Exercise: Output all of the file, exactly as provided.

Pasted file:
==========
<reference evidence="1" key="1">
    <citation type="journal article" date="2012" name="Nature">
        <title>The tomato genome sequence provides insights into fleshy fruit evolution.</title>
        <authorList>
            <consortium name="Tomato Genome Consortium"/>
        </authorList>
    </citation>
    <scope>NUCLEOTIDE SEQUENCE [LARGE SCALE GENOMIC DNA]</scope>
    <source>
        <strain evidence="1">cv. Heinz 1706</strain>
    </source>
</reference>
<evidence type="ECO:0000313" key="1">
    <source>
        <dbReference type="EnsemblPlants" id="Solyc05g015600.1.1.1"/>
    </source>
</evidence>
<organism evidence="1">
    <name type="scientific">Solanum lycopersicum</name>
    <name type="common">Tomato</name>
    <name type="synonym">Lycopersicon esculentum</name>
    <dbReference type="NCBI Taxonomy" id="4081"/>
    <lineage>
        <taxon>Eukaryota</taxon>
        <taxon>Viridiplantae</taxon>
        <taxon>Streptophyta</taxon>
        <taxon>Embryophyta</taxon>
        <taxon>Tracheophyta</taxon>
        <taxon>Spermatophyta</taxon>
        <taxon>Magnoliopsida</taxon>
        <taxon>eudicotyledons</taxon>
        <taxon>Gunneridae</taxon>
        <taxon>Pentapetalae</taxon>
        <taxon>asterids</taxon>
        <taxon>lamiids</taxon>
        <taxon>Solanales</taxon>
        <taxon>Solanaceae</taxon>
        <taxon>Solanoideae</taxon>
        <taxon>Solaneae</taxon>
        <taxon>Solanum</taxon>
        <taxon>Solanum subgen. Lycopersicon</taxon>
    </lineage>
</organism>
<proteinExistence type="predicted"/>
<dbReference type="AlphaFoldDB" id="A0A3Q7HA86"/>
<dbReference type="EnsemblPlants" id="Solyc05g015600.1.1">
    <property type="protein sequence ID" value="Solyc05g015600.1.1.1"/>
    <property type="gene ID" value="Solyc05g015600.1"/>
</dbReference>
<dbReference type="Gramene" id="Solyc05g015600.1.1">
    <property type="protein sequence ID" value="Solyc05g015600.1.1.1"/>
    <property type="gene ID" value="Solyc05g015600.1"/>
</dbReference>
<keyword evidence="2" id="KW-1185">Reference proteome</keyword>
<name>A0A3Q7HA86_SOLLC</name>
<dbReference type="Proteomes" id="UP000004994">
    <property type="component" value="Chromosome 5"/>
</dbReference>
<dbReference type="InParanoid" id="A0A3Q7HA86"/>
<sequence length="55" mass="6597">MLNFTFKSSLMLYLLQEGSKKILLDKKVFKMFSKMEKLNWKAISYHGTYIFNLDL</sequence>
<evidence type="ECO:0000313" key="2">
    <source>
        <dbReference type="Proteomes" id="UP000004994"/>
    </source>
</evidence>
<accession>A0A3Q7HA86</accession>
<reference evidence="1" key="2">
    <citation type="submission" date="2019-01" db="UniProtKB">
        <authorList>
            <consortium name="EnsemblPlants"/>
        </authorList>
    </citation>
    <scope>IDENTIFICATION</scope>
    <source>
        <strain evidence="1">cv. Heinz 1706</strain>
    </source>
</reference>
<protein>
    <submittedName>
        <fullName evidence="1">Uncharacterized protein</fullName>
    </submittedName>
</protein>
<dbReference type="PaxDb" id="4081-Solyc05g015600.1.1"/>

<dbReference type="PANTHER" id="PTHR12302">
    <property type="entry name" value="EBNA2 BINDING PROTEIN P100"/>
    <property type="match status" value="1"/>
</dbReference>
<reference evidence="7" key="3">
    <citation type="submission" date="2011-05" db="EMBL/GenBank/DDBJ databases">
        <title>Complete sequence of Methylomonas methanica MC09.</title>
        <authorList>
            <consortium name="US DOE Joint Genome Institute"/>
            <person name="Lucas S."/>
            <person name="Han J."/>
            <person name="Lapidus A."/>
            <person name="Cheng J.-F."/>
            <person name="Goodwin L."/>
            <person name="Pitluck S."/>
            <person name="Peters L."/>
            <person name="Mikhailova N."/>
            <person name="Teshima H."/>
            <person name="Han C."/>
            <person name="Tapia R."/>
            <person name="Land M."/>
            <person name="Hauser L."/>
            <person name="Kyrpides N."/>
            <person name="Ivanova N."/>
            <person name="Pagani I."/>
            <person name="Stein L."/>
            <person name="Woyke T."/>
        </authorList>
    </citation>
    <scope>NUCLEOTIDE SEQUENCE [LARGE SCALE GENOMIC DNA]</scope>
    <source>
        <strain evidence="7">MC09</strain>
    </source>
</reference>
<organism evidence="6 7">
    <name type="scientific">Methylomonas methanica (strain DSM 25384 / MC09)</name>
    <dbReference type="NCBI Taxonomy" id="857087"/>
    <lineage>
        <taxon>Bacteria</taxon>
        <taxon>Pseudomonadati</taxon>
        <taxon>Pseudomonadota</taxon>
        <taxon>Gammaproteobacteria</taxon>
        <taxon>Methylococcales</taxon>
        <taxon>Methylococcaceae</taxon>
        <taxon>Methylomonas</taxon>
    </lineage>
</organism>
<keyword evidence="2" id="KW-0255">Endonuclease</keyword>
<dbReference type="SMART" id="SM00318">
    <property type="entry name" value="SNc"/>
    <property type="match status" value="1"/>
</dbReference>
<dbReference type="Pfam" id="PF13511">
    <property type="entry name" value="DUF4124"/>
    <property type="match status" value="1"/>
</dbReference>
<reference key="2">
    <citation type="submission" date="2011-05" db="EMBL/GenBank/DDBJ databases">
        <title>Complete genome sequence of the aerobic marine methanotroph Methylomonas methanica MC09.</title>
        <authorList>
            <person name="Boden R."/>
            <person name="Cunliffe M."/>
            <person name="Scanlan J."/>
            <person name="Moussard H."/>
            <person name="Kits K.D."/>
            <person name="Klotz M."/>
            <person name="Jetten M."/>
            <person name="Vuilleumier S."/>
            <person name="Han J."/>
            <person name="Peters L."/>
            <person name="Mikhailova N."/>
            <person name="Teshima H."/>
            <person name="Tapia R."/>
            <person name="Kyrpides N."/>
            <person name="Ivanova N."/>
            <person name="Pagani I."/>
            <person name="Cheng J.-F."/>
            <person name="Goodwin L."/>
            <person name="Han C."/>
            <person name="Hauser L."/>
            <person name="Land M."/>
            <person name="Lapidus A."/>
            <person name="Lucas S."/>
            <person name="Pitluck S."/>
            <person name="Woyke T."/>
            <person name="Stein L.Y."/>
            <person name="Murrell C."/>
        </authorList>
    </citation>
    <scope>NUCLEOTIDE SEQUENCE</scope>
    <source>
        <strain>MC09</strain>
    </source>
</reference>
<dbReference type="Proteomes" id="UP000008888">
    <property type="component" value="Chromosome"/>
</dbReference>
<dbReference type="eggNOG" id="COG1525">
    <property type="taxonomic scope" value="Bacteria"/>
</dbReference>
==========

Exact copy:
<reference evidence="1" key="1">
    <citation type="journal article" date="2012" name="Nature">
        <title>The tomato genome sequence provides insights into fleshy fruit evolution.</title>
        <authorList>
            <consortium name="Tomato Genome Consortium"/>
        </authorList>
    </citation>
    <scope>NUCLEOTIDE SEQUENCE [LARGE SCALE GENOMIC DNA]</scope>
    <source>
        <strain evidence="1">cv. Heinz 1706</strain>
    </source>
</reference>
<evidence type="ECO:0000313" key="1">
    <source>
        <dbReference type="EnsemblPlants" id="Solyc05g015600.1.1.1"/>
    </source>
</evidence>
<organism evidence="1">
    <name type="scientific">Solanum lycopersicum</name>
    <name type="common">Tomato</name>
    <name type="synonym">Lycopersicon esculentum</name>
    <dbReference type="NCBI Taxonomy" id="4081"/>
    <lineage>
        <taxon>Eukaryota</taxon>
        <taxon>Viridiplantae</taxon>
        <taxon>Streptophyta</taxon>
        <taxon>Embryophyta</taxon>
        <taxon>Tracheophyta</taxon>
        <taxon>Spermatophyta</taxon>
        <taxon>Magnoliopsida</taxon>
        <taxon>eudicotyledons</taxon>
        <taxon>Gunneridae</taxon>
        <taxon>Pentapetalae</taxon>
        <taxon>asterids</taxon>
        <taxon>lamiids</taxon>
        <taxon>Solanales</taxon>
        <taxon>Solanaceae</taxon>
        <taxon>Solanoideae</taxon>
        <taxon>Solaneae</taxon>
        <taxon>Solanum</taxon>
        <taxon>Solanum subgen. Lycopersicon</taxon>
    </lineage>
</organism>
<proteinExistence type="predicted"/>
<dbReference type="AlphaFoldDB" id="A0A3Q7HA86"/>
<dbReference type="EnsemblPlants" id="Solyc05g015600.1.1">
    <property type="protein sequence ID" value="Solyc05g015600.1.1.1"/>
    <property type="gene ID" value="Solyc05g015600.1"/>
</dbReference>
<dbReference type="Gramene" id="Solyc05g015600.1.1">
    <property type="protein sequence ID" value="Solyc05g015600.1.1.1"/>
    <property type="gene ID" value="Solyc05g015600.1"/>
</dbReference>
<keyword evidence="2" id="KW-1185">Reference proteome</keyword>
<name>A0A3Q7HA86_SOLLC</name>
<dbReference type="Proteomes" id="UP000004994">
    <property type="component" value="Chromosome 5"/>
</dbReference>
<dbReference type="InParanoid" id="A0A3Q7HA86"/>
<sequence length="55" mass="6597">MLNFTFKSSLMLYLLQEGSKKILLDKKVFKMFSKMEKLNWKAISYHGTYIFNLDL</sequence>
<evidence type="ECO:0000313" key="2">
    <source>
        <dbReference type="Proteomes" id="UP000004994"/>
    </source>
</evidence>
<accession>A0A3Q7HA86</accession>
<reference evidence="1" key="2">
    <citation type="submission" date="2019-01" db="UniProtKB">
        <authorList>
            <consortium name="EnsemblPlants"/>
        </authorList>
    </citation>
    <scope>IDENTIFICATION</scope>
    <source>
        <strain evidence="1">cv. Heinz 1706</strain>
    </source>
</reference>
<protein>
    <submittedName>
        <fullName evidence="1">Uncharacterized protein</fullName>
    </submittedName>
</protein>
<dbReference type="PaxDb" id="4081-Solyc05g015600.1.1"/>

<dbReference type="PANTHER" id="PTHR12302">
    <property type="entry name" value="EBNA2 BINDING PROTEIN P100"/>
    <property type="match status" value="1"/>
</dbReference>
<reference evidence="7" key="3">
    <citation type="submission" date="2011-05" db="EMBL/GenBank/DDBJ databases">
        <title>Complete sequence of Methylomonas methanica MC09.</title>
        <authorList>
            <consortium name="US DOE Joint Genome Institute"/>
            <person name="Lucas S."/>
            <person name="Han J."/>
            <person name="Lapidus A."/>
            <person name="Cheng J.-F."/>
            <person name="Goodwin L."/>
            <person name="Pitluck S."/>
            <person name="Peters L."/>
            <person name="Mikhailova N."/>
            <person name="Teshima H."/>
            <person name="Han C."/>
            <person name="Tapia R."/>
            <person name="Land M."/>
            <person name="Hauser L."/>
            <person name="Kyrpides N."/>
            <person name="Ivanova N."/>
            <person name="Pagani I."/>
            <person name="Stein L."/>
            <person name="Woyke T."/>
        </authorList>
    </citation>
    <scope>NUCLEOTIDE SEQUENCE [LARGE SCALE GENOMIC DNA]</scope>
    <source>
        <strain evidence="7">MC09</strain>
    </source>
</reference>
<organism evidence="6 7">
    <name type="scientific">Methylomonas methanica (strain DSM 25384 / MC09)</name>
    <dbReference type="NCBI Taxonomy" id="857087"/>
    <lineage>
        <taxon>Bacteria</taxon>
        <taxon>Pseudomonadati</taxon>
        <taxon>Pseudomonadota</taxon>
        <taxon>Gammaproteobacteria</taxon>
        <taxon>Methylococcales</taxon>
        <taxon>Methylococcaceae</taxon>
        <taxon>Methylomonas</taxon>
    </lineage>
</organism>
<keyword evidence="2" id="KW-0255">Endonuclease</keyword>
<dbReference type="SMART" id="SM00318">
    <property type="entry name" value="SNc"/>
    <property type="match status" value="1"/>
</dbReference>
<dbReference type="Pfam" id="PF13511">
    <property type="entry name" value="DUF4124"/>
    <property type="match status" value="1"/>
</dbReference>
<reference key="2">
    <citation type="submission" date="2011-05" db="EMBL/GenBank/DDBJ databases">
        <title>Complete genome sequence of the aerobic marine methanotroph Methylomonas methanica MC09.</title>
        <authorList>
            <person name="Boden R."/>
            <person name="Cunliffe M."/>
            <person name="Scanlan J."/>
            <person name="Moussard H."/>
            <person name="Kits K.D."/>
            <person name="Klotz M."/>
            <person name="Jetten M."/>
            <person name="Vuilleumier S."/>
            <person name="Han J."/>
            <person name="Peters L."/>
            <person name="Mikhailova N."/>
            <person name="Teshima H."/>
            <person name="Tapia R."/>
            <person name="Kyrpides N."/>
            <person name="Ivanova N."/>
            <person name="Pagani I."/>
            <person name="Cheng J.-F."/>
            <person name="Goodwin L."/>
            <person name="Han C."/>
            <person name="Hauser L."/>
            <person name="Land M."/>
            <person name="Lapidus A."/>
            <person name="Lucas S."/>
            <person name="Pitluck S."/>
            <person name="Woyke T."/>
            <person name="Stein L.Y."/>
            <person name="Murrell C."/>
        </authorList>
    </citation>
    <scope>NUCLEOTIDE SEQUENCE</scope>
    <source>
        <strain>MC09</strain>
    </source>
</reference>
<dbReference type="Proteomes" id="UP000008888">
    <property type="component" value="Chromosome"/>
</dbReference>
<dbReference type="eggNOG" id="COG1525">
    <property type="taxonomic scope" value="Bacteria"/>
</dbReference>